Which do you choose to make your hypertufa? Vermiculite or Perlite? What is the difference to your hypertufa project? So many questions and I am exploring to see if I can offer some explanations from my point of view. Imagine my surprise when I found out there were so many vermiculite uses? Who knew?
Vermiculite uses in Hypertufa Making
First of all, I like to use vermiculite for my aggregate to mix with the Portland cement when I make the hypertufa. It is a brown color and I like the blending into the colors of the hypertufa that I am making. It seems to have a glittery sheen to it and I like that. Though it is a very light material, I think my pieces may be just a little heavier using vermiculite instead of perlite.
Vermiculite is the name given to a group of hydrated laminar minerals (aluminum-iron magnesium silicates) that look like mica. So what is mica? It is a shiny silicate mineral with a layered structure, found as minute scales in granite and other rocks, or as crystals. So now I at least know why I prefer that look in my hypertufa projects. I like that vermiculite gives that sparkle that some real rocks have. I know, right?
I was surprised at so many vermiculite uses. Construction, automotive, packaging, swimming pool liners, etc. Unlike the hard perlite, it is a soft material and spongy too. In my video you can see my fingers just smush it like a sponge. This illustrates its moisture-holding quality. Both vermiculite and perlite are inorganic products and are very light-weight.
How is Perlite Different?
Perlite is a white porous material, slightly crunchy, and it is made by heating volcanic glass. When you super heat the glass at about 1600°F, it pops like popcorn and makes that little fluff of “stone” that looks like someone crumbled up some Styrofoam. It is also used to aerate the soil, assisting in drainage, and also traps air in those little crystal caverns helping to keep plant roots alive and healthy. Healthy root = healthy plant, right?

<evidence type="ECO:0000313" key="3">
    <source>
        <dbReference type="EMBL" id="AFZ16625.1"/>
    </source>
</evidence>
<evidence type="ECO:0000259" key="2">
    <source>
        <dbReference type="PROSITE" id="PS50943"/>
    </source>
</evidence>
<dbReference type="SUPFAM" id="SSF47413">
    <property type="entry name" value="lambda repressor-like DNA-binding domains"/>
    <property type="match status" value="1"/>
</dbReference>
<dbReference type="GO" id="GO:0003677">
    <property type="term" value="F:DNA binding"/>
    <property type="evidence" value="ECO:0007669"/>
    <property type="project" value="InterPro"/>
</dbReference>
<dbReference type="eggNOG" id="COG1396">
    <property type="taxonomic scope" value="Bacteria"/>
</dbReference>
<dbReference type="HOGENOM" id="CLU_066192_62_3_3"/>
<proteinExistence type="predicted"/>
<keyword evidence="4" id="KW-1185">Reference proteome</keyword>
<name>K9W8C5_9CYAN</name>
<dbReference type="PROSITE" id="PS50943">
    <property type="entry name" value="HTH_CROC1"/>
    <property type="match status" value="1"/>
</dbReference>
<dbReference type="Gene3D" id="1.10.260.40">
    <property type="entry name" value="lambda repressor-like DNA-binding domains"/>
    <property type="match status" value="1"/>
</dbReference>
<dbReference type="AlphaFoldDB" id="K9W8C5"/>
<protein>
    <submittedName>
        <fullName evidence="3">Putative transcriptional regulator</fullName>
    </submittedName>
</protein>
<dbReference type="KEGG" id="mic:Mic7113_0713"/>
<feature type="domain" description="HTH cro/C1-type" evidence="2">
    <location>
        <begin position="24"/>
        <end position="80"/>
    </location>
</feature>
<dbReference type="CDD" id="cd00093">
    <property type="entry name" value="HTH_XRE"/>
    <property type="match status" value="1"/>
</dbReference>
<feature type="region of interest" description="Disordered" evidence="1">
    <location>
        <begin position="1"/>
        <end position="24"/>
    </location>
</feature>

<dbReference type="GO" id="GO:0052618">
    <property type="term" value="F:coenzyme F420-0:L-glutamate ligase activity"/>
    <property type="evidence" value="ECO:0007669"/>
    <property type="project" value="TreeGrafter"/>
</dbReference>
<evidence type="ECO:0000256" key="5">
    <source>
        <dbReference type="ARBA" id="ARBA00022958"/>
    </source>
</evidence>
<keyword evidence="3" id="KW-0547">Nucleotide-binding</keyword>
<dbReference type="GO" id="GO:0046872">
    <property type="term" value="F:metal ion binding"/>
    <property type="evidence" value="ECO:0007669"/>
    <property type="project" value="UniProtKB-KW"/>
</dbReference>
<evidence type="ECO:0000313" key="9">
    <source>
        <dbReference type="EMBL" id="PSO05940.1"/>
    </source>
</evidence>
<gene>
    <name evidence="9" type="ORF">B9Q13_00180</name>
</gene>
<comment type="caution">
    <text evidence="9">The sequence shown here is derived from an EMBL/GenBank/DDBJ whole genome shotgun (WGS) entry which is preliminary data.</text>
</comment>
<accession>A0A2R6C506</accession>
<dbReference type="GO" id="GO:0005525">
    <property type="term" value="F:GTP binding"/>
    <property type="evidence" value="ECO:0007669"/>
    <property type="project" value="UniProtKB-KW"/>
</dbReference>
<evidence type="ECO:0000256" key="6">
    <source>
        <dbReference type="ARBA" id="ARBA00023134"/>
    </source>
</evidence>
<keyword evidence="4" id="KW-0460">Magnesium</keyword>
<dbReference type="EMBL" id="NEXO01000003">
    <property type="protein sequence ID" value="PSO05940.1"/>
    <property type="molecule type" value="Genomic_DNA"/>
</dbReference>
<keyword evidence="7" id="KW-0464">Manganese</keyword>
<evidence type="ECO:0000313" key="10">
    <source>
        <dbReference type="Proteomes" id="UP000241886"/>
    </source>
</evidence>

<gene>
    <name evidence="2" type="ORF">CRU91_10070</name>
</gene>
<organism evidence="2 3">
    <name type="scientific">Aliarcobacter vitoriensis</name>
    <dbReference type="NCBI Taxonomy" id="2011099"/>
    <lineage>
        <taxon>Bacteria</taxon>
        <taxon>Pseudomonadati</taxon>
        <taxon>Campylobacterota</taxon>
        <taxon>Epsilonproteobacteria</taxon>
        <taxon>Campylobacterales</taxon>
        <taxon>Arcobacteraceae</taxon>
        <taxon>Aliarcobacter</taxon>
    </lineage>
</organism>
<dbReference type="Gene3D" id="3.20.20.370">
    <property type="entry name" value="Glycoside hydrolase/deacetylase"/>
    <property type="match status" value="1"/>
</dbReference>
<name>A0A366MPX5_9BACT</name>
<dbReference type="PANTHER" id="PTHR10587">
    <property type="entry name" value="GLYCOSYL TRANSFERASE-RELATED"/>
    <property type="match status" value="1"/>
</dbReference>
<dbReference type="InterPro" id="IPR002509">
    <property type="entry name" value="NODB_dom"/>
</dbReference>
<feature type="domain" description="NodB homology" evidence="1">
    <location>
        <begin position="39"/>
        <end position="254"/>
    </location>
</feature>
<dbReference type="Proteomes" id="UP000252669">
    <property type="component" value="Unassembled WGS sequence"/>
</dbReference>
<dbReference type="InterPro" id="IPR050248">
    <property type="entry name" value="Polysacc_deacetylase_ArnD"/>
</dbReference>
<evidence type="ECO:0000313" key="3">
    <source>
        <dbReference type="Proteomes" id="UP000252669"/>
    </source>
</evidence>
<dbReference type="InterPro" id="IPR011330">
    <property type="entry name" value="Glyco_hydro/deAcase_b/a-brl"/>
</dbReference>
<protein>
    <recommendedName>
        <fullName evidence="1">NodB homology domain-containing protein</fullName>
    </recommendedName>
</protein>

Just like vermiculite, perlite is used in construction, insulation, plaster, ceramics, hydroponics, cryogenics. It is even used to filter beer before it is bottled. But we use it in our gardens and this is the main use of perlite. We hypertufa makers use it as our aggregate in hypertufa. It shows sometimes as small white bits embedded in the hypertufa. It doesn’t look bad, I just prefer the darker vermiculite for myself.
Vermiculite and Perlite for Seed Germination
In seed germination, it is great to use either of these materials. It is a relatively sterile mix as opposed to some soils which could contain molds or other contaminates. (Read: GNAT larva. Been there, done that.) So it is a great medium to use for seeds, cuttings, pups, whatever you are needing to root or propagate.
Vermiculite holds moisture for longer periods and can hold more water than perlite. So it is great for starting seeds that you would want to keep evenly moist without having to constantly watch for dryness several times a day.